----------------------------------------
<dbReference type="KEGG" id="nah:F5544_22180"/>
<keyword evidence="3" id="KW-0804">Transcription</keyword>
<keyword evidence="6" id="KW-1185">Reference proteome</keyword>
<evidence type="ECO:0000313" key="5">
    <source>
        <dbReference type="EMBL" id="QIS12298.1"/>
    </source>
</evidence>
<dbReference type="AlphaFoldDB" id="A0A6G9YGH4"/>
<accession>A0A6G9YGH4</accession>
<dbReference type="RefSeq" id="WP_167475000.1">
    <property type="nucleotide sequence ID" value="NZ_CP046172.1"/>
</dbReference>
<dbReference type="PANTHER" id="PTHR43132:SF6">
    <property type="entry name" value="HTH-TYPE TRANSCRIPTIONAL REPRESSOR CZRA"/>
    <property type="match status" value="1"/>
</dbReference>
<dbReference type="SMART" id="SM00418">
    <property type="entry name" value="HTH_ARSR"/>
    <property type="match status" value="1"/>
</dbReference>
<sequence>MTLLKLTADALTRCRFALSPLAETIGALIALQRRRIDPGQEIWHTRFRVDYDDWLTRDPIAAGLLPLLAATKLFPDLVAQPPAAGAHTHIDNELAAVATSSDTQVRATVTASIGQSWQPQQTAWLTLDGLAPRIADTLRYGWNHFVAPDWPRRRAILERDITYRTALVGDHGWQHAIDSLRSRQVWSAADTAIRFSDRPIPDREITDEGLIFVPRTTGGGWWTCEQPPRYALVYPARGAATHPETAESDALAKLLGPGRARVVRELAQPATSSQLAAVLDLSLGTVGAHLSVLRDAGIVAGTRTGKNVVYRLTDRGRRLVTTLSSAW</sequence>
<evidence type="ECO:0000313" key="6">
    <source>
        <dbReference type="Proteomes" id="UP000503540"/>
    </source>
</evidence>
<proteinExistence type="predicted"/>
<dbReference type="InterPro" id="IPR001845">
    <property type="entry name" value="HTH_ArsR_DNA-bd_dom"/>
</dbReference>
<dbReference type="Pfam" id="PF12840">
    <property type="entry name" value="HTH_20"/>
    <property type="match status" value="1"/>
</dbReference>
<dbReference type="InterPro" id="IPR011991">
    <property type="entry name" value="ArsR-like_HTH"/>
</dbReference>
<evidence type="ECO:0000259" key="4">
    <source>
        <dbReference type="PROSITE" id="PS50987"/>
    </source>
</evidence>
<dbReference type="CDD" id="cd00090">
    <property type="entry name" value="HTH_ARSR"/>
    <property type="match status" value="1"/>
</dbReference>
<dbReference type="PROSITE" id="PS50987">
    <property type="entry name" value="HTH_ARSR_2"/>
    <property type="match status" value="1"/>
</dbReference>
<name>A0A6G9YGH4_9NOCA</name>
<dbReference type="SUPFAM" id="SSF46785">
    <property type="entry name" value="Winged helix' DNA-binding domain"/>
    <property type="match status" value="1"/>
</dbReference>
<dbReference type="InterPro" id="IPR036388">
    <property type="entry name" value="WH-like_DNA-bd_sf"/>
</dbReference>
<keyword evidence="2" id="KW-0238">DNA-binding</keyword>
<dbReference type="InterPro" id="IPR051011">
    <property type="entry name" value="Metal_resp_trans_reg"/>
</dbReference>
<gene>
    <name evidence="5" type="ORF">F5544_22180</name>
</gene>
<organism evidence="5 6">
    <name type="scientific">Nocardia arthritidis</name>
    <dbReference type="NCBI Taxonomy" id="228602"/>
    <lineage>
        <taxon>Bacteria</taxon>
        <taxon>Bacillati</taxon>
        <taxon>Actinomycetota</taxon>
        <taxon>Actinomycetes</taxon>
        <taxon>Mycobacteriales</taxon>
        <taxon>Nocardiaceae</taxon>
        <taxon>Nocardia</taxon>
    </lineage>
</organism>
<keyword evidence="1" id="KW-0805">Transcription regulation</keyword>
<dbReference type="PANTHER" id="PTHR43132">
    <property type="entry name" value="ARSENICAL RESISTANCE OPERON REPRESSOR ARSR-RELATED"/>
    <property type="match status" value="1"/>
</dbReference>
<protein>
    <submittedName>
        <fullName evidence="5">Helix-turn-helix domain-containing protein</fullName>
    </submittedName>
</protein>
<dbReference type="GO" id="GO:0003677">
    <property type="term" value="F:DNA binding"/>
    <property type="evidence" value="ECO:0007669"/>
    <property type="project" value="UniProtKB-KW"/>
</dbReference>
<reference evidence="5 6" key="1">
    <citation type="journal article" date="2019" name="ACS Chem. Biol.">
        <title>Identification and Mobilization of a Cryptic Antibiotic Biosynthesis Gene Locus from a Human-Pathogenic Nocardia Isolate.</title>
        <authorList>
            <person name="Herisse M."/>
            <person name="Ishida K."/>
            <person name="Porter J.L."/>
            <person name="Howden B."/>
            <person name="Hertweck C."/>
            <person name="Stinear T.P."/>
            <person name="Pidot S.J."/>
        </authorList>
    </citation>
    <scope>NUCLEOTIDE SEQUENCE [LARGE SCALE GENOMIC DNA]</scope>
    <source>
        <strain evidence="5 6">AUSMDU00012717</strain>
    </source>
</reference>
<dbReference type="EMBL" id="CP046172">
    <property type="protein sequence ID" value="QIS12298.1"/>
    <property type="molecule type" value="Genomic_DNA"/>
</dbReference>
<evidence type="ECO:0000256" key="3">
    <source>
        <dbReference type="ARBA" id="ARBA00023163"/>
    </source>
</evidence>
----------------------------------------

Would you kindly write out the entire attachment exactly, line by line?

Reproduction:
<dbReference type="KEGG" id="nah:F5544_22180"/>
<keyword evidence="3" id="KW-0804">Transcription</keyword>
<keyword evidence="6" id="KW-1185">Reference proteome</keyword>
<evidence type="ECO:0000313" key="5">
    <source>
        <dbReference type="EMBL" id="QIS12298.1"/>
    </source>
</evidence>
<dbReference type="AlphaFoldDB" id="A0A6G9YGH4"/>
<accession>A0A6G9YGH4</accession>
<dbReference type="RefSeq" id="WP_167475000.1">
    <property type="nucleotide sequence ID" value="NZ_CP046172.1"/>
</dbReference>
<dbReference type="PANTHER" id="PTHR43132:SF6">
    <property type="entry name" value="HTH-TYPE TRANSCRIPTIONAL REPRESSOR CZRA"/>
    <property type="match status" value="1"/>
</dbReference>
<dbReference type="SMART" id="SM00418">
    <property type="entry name" value="HTH_ARSR"/>
    <property type="match status" value="1"/>
</dbReference>
<sequence>MTLLKLTADALTRCRFALSPLAETIGALIALQRRRIDPGQEIWHTRFRVDYDDWLTRDPIAAGLLPLLAATKLFPDLVAQPPAAGAHTHIDNELAAVATSSDTQVRATVTASIGQSWQPQQTAWLTLDGLAPRIADTLRYGWNHFVAPDWPRRRAILERDITYRTALVGDHGWQHAIDSLRSRQVWSAADTAIRFSDRPIPDREITDEGLIFVPRTTGGGWWTCEQPPRYALVYPARGAATHPETAESDALAKLLGPGRARVVRELAQPATSSQLAAVLDLSLGTVGAHLSVLRDAGIVAGTRTGKNVVYRLTDRGRRLVTTLSSAW</sequence>
<evidence type="ECO:0000313" key="6">
    <source>
        <dbReference type="Proteomes" id="UP000503540"/>
    </source>
</evidence>
<proteinExistence type="predicted"/>
<dbReference type="InterPro" id="IPR001845">
    <property type="entry name" value="HTH_ArsR_DNA-bd_dom"/>
</dbReference>
<dbReference type="Pfam" id="PF12840">
    <property type="entry name" value="HTH_20"/>
    <property type="match status" value="1"/>
</dbReference>
<dbReference type="InterPro" id="IPR011991">
    <property type="entry name" value="ArsR-like_HTH"/>
</dbReference>
<evidence type="ECO:0000259" key="4">
    <source>
        <dbReference type="PROSITE" id="PS50987"/>
    </source>
</evidence>
<dbReference type="CDD" id="cd00090">
    <property type="entry name" value="HTH_ARSR"/>
    <property type="match status" value="1"/>
</dbReference>
<dbReference type="PROSITE" id="PS50987">
    <property type="entry name" value="HTH_ARSR_2"/>
    <property type="match status" value="1"/>
</dbReference>
<name>A0A6G9YGH4_9NOCA</name>
<dbReference type="SUPFAM" id="SSF46785">
    <property type="entry name" value="Winged helix' DNA-binding domain"/>
    <property type="match status" value="1"/>
</dbReference>
<dbReference type="InterPro" id="IPR036388">
    <property type="entry name" value="WH-like_DNA-bd_sf"/>
</dbReference>
<keyword evidence="2" id="KW-0238">DNA-binding</keyword>
<dbReference type="InterPro" id="IPR051011">
    <property type="entry name" value="Metal_resp_trans_reg"/>
</dbReference>
<gene>
    <name evidence="5" type="ORF">F5544_22180</name>
</gene>
<organism evidence="5 6">
    <name type="scientific">Nocardia arthritidis</name>
    <dbReference type="NCBI Taxonomy" id="228602"/>
    <lineage>
        <taxon>Bacteria</taxon>
        <taxon>Bacillati</taxon>
        <taxon>Actinomycetota</taxon>
        <taxon>Actinomycetes</taxon>
        <taxon>Mycobacteriales</taxon>
        <taxon>Nocardiaceae</taxon>
        <taxon>Nocardia</taxon>
    </lineage>
</organism>
<keyword evidence="1" id="KW-0805">Transcription regulation</keyword>
<dbReference type="PANTHER" id="PTHR43132">
    <property type="entry name" value="ARSENICAL RESISTANCE OPERON REPRESSOR ARSR-RELATED"/>
    <property type="match status" value="1"/>
</dbReference>
<protein>
    <submittedName>
        <fullName evidence="5">Helix-turn-helix domain-containing protein</fullName>
    </submittedName>
</protein>
<dbReference type="GO" id="GO:0003677">
    <property type="term" value="F:DNA binding"/>
    <property type="evidence" value="ECO:0007669"/>
    <property type="project" value="UniProtKB-KW"/>
</dbReference>
<reference evidence="5 6" key="1">
    <citation type="journal article" date="2019" name="ACS Chem. Biol.">
        <title>Identification and Mobilization of a Cryptic Antibiotic Biosynthesis Gene Locus from a Human-Pathogenic Nocardia Isolate.</title>
        <authorList>
            <person name="Herisse M."/>
            <person name="Ishida K."/>
            <person name="Porter J.L."/>
            <person name="Howden B."/>
            <person name="Hertweck C."/>
            <person name="Stinear T.P."/>
            <person name="Pidot S.J."/>
        </authorList>
    </citation>
    <scope>NUCLEOTIDE SEQUENCE [LARGE SCALE GENOMIC DNA]</scope>
    <source>
        <strain evidence="5 6">AUSMDU00012717</strain>
    </source>
</reference>
<dbReference type="EMBL" id="CP046172">
    <property type="protein sequence ID" value="QIS12298.1"/>
    <property type="molecule type" value="Genomic_DNA"/>
</dbReference>
<evidence type="ECO:0000256" key="3">
    <source>
        <dbReference type="ARBA" id="ARBA00023163"/>
    </source>
</evidence>